We Summon You To Read These 10 Extraterrestrial Facts About Coneheads!
A certain Steven Spielberg film taught us that stranded extraterrestrials should be taken seriously, cared for and assisted in their quest to “phone home,” but it wasn’t long before Hollywood balanced that out with a number of films featuring aliens as objects for our amusement.
A great example of a film that asks us not to take the prospect of life on other planets too seriously is Coneheads, a fun 1993 comedy that tells the story of a family of pointy-headed E.T.s. who are forced to live as humans. Below are 10 fascinating facts about the film that we summon you to read!
10. The film is based on a series of Saturday Night Live comedy sketches
Coneheads is based on the Saturday Night Live sketch of the same name that was first seen in January 1977. Both the sketches and the 1993 film star Dan Aykroyd as Beldar and Jane Curtin as Prymaat.
Laraine Newman was replaced with Michelle Burke in the role of daughter Connie when the aliens made the transition from the small to the big screen, but Newman can still be seen in the film playing Laarta.
9. Dan Aykroyd came up with the idea while he was high
The film’s star and co-writer Dan Aykrod has revealed that he came up with the idea for Coneheads while he was high.
Aykroyd based the aliens’ appearance on the ancient stone Moai statues of Easter Island, which have heads of a similar shape.
8. A one-off Coneheads animation was created ten years before the film
Before it was adapted into a movie, the Coneheads comedy sketch was turned into an animation in 1983, the plot of which was incredibly similar to the one used in the film a decade later.
Featuring the voices of Dan Aykroyd and Jane Curtin, the animation was made as a pilot episode for a planned TV series, but it never got picked up by a TV network.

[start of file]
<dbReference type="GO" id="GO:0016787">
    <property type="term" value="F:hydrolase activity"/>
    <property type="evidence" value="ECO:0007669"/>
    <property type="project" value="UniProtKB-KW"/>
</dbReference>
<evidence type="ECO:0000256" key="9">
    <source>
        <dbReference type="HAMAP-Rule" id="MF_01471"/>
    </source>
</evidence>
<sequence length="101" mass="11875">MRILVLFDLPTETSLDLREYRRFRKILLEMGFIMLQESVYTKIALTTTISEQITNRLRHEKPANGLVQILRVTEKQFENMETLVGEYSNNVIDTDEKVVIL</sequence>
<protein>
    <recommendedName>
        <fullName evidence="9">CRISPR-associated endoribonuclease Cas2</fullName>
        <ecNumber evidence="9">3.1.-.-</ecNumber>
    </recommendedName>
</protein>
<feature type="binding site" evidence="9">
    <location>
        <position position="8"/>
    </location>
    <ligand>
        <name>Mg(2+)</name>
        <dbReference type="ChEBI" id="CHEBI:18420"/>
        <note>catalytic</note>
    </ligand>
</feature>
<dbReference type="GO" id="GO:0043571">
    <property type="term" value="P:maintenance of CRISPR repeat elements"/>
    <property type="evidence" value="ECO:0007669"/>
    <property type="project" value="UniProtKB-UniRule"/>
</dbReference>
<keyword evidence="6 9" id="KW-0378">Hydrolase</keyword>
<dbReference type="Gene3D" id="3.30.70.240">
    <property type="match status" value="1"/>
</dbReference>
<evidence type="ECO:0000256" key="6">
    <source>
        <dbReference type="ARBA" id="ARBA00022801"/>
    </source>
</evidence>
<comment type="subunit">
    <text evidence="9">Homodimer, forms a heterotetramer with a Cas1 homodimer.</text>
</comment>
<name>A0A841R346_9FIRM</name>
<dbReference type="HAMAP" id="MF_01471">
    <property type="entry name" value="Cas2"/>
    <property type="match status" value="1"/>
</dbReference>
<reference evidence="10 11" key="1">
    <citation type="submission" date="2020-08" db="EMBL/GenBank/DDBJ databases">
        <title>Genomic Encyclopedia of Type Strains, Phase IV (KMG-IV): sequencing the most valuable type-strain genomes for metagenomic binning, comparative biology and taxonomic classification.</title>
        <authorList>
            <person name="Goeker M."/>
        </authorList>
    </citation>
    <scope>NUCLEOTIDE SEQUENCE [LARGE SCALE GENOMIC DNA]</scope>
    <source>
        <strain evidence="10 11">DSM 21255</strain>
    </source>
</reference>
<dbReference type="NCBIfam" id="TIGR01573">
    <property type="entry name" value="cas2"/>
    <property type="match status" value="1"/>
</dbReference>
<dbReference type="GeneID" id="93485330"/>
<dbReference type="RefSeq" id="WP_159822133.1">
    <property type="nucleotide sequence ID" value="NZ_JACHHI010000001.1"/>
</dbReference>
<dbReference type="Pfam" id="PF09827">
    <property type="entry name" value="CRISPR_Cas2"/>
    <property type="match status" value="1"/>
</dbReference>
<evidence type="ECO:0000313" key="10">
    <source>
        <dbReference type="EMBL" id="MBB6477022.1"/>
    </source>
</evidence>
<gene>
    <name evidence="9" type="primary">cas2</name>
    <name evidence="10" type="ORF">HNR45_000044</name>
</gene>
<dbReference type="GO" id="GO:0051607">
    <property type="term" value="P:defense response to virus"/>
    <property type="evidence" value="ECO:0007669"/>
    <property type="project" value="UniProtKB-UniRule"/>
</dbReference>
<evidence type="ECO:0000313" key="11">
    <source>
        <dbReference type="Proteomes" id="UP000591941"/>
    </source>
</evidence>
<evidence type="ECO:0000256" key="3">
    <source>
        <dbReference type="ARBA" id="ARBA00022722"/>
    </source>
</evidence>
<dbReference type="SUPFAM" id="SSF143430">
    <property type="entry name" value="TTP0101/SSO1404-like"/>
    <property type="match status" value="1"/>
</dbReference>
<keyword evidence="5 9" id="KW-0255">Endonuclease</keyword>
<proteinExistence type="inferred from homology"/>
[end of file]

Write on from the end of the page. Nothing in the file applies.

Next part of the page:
7. The three-year-old Connie was played by Dan Aykroyd’s real daughter
The three-year-old version of Beldar’s daughter Connie in the 1993 film was played by Dan Aykroyd’s real life daughter Danielle.
Apparently Aykroyd had only planned to take Danielle, who turned 30 last year, to the set for a brief visit, but she became such a fan of the alien’s costumes that he gave her a brief cameo and her own mini conehead.
6. The film features 16 Saturday Night Live cast members
Coneheads features an impressive 16 Saturday Night Live cast members in total.
It also marked the film debut of a number of well known comedians and presenters, including Drew Carey and Ellen DeGeneres.
5. It offended some French members of the film’s distributor
Some French members of the film’s distributor United International Pictures were said to have been offended by parts of the film.
The Coneheads pretending to be French to pass themselves off as humans caused offence, but a request for all mentions of this to be removed from the competed film were declined.
4. One of the Coneheads’ original creators was unhappy with the film
The first version of the Coneheads film script was written by Tom Davis, who was one of the people behind the original Saturday Night Live sketch.
Unfortunately Davis was unhappy with some of the changes made by the film’s producers, especially the decision to have the Remulak scenes set in an arena rather than a suburban environment.
3. It was a box office failure that was universally panned by critics
Despite being based on an incredibly popular TV comedy sketch, Coneheads ended up being a big box office failure.
It was also universally panned by critics, with the late Roger Ebert describing it as “dismal, dreary and fairly desperate.”
2. You could purchase Coneheads action figures at the time of the film’s release
In the run up to the Coneheads film being released, Playmates Toys were given permission to create a range of tie-in action figures.
The figures were designed by Pangea Corporation, the company who were also responsible for launching the original Teenage Mutant Ninja Turtles toy range.
1. Frank Zappa wrote a song about the characters
The late US music legend Frank Zappa wrote a song called Conehead that was based on the original Saturday Night Live sketches. The song features on Zappa’s 1981 album You Are What You Is.
Zappa also appeared in a sketch with the aliens when he hosted an episode of Saturday Night Live.